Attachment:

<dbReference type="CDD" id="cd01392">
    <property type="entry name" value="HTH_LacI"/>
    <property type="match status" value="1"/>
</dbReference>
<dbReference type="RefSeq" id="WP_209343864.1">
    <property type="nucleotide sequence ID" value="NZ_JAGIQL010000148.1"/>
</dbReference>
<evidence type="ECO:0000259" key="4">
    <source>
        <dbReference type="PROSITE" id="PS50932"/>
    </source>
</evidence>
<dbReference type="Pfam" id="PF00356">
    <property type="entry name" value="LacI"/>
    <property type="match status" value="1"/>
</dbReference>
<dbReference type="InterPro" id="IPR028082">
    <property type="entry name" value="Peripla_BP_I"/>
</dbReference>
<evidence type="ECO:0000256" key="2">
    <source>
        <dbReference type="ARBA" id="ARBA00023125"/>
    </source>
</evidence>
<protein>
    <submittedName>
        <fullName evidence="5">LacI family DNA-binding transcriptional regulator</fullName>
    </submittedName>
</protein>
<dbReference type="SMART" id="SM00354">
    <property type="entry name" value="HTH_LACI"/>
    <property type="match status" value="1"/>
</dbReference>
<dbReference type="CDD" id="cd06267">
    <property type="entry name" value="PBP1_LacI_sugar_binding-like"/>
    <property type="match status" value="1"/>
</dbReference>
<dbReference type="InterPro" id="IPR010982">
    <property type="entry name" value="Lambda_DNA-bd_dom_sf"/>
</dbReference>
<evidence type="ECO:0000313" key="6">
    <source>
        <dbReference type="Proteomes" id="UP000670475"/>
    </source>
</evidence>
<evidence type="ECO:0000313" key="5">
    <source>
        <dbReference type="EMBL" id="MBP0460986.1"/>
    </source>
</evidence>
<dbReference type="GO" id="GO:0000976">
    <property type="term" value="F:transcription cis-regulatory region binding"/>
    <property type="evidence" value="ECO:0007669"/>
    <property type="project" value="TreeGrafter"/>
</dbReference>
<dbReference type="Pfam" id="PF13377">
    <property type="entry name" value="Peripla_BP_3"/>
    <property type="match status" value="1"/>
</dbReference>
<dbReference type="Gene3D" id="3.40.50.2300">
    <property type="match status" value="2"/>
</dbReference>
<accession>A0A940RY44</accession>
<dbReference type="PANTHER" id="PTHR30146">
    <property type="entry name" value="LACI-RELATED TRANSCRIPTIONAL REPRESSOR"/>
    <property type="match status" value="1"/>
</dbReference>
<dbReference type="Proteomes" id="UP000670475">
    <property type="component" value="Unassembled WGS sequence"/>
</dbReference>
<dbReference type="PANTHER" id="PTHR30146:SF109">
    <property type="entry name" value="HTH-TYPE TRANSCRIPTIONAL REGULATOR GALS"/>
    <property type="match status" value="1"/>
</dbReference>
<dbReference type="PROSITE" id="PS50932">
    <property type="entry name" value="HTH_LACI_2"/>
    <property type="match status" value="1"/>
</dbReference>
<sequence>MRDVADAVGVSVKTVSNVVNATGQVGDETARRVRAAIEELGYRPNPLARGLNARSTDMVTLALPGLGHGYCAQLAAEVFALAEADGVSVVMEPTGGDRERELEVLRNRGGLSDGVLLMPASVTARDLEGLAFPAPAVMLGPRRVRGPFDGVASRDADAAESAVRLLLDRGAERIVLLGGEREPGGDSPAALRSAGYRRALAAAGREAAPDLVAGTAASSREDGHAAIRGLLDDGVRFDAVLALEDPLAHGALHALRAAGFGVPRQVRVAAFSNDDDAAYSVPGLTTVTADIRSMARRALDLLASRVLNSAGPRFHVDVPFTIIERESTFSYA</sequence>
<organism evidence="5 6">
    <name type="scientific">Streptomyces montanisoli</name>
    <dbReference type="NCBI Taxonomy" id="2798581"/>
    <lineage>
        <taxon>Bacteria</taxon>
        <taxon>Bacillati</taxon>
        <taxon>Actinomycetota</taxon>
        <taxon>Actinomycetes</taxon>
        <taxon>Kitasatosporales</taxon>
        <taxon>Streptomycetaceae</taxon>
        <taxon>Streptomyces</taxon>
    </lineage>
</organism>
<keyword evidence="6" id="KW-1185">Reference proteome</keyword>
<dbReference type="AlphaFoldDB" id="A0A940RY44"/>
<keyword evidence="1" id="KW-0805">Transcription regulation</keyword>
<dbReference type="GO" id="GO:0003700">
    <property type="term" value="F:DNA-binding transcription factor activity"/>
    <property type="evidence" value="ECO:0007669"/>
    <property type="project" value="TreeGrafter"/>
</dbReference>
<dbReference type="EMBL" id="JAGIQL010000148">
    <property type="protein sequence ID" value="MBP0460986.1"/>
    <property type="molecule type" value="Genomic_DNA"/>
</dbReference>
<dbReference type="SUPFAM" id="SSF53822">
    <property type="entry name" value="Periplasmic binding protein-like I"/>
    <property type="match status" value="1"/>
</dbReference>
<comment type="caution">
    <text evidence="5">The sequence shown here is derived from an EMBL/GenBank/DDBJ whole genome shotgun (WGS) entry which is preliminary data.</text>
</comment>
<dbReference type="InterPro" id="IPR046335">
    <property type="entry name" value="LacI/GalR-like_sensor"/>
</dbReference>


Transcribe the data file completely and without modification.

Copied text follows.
<dbReference type="CDD" id="cd01392">
    <property type="entry name" value="HTH_LacI"/>
    <property type="match status" value="1"/>
</dbReference>
<dbReference type="RefSeq" id="WP_209343864.1">
    <property type="nucleotide sequence ID" value="NZ_JAGIQL010000148.1"/>
</dbReference>
<evidence type="ECO:0000259" key="4">
    <source>
        <dbReference type="PROSITE" id="PS50932"/>
    </source>
</evidence>
<dbReference type="Pfam" id="PF00356">
    <property type="entry name" value="LacI"/>
    <property type="match status" value="1"/>
</dbReference>
<dbReference type="InterPro" id="IPR028082">
    <property type="entry name" value="Peripla_BP_I"/>
</dbReference>
<evidence type="ECO:0000256" key="2">
    <source>
        <dbReference type="ARBA" id="ARBA00023125"/>
    </source>
</evidence>
<protein>
    <submittedName>
        <fullName evidence="5">LacI family DNA-binding transcriptional regulator</fullName>
    </submittedName>
</protein>
<dbReference type="SMART" id="SM00354">
    <property type="entry name" value="HTH_LACI"/>
    <property type="match status" value="1"/>
</dbReference>
<dbReference type="CDD" id="cd06267">
    <property type="entry name" value="PBP1_LacI_sugar_binding-like"/>
    <property type="match status" value="1"/>
</dbReference>
<dbReference type="InterPro" id="IPR010982">
    <property type="entry name" value="Lambda_DNA-bd_dom_sf"/>
</dbReference>
<evidence type="ECO:0000313" key="6">
    <source>
        <dbReference type="Proteomes" id="UP000670475"/>
    </source>
</evidence>
<evidence type="ECO:0000313" key="5">
    <source>
        <dbReference type="EMBL" id="MBP0460986.1"/>
    </source>
</evidence>
<dbReference type="GO" id="GO:0000976">
    <property type="term" value="F:transcription cis-regulatory region binding"/>
    <property type="evidence" value="ECO:0007669"/>
    <property type="project" value="TreeGrafter"/>
</dbReference>
<dbReference type="Pfam" id="PF13377">
    <property type="entry name" value="Peripla_BP_3"/>
    <property type="match status" value="1"/>
</dbReference>
<dbReference type="Gene3D" id="3.40.50.2300">
    <property type="match status" value="2"/>
</dbReference>
<accession>A0A940RY44</accession>
<dbReference type="PANTHER" id="PTHR30146">
    <property type="entry name" value="LACI-RELATED TRANSCRIPTIONAL REPRESSOR"/>
    <property type="match status" value="1"/>
</dbReference>
<dbReference type="Proteomes" id="UP000670475">
    <property type="component" value="Unassembled WGS sequence"/>
</dbReference>
<dbReference type="PANTHER" id="PTHR30146:SF109">
    <property type="entry name" value="HTH-TYPE TRANSCRIPTIONAL REGULATOR GALS"/>
    <property type="match status" value="1"/>
</dbReference>
<dbReference type="PROSITE" id="PS50932">
    <property type="entry name" value="HTH_LACI_2"/>
    <property type="match status" value="1"/>
</dbReference>
<sequence>MRDVADAVGVSVKTVSNVVNATGQVGDETARRVRAAIEELGYRPNPLARGLNARSTDMVTLALPGLGHGYCAQLAAEVFALAEADGVSVVMEPTGGDRERELEVLRNRGGLSDGVLLMPASVTARDLEGLAFPAPAVMLGPRRVRGPFDGVASRDADAAESAVRLLLDRGAERIVLLGGEREPGGDSPAALRSAGYRRALAAAGREAAPDLVAGTAASSREDGHAAIRGLLDDGVRFDAVLALEDPLAHGALHALRAAGFGVPRQVRVAAFSNDDDAAYSVPGLTTVTADIRSMARRALDLLASRVLNSAGPRFHVDVPFTIIERESTFSYA</sequence>
<organism evidence="5 6">
    <name type="scientific">Streptomyces montanisoli</name>
    <dbReference type="NCBI Taxonomy" id="2798581"/>
    <lineage>
        <taxon>Bacteria</taxon>
        <taxon>Bacillati</taxon>
        <taxon>Actinomycetota</taxon>
        <taxon>Actinomycetes</taxon>
        <taxon>Kitasatosporales</taxon>
        <taxon>Streptomycetaceae</taxon>
        <taxon>Streptomyces</taxon>
    </lineage>
</organism>
<keyword evidence="6" id="KW-1185">Reference proteome</keyword>
<dbReference type="AlphaFoldDB" id="A0A940RY44"/>
<keyword evidence="1" id="KW-0805">Transcription regulation</keyword>
<dbReference type="GO" id="GO:0003700">
    <property type="term" value="F:DNA-binding transcription factor activity"/>
    <property type="evidence" value="ECO:0007669"/>
    <property type="project" value="TreeGrafter"/>
</dbReference>
<dbReference type="EMBL" id="JAGIQL010000148">
    <property type="protein sequence ID" value="MBP0460986.1"/>
    <property type="molecule type" value="Genomic_DNA"/>
</dbReference>
<dbReference type="SUPFAM" id="SSF53822">
    <property type="entry name" value="Periplasmic binding protein-like I"/>
    <property type="match status" value="1"/>
</dbReference>
<comment type="caution">
    <text evidence="5">The sequence shown here is derived from an EMBL/GenBank/DDBJ whole genome shotgun (WGS) entry which is preliminary data.</text>
</comment>
<dbReference type="InterPro" id="IPR046335">
    <property type="entry name" value="LacI/GalR-like_sensor"/>
</dbReference>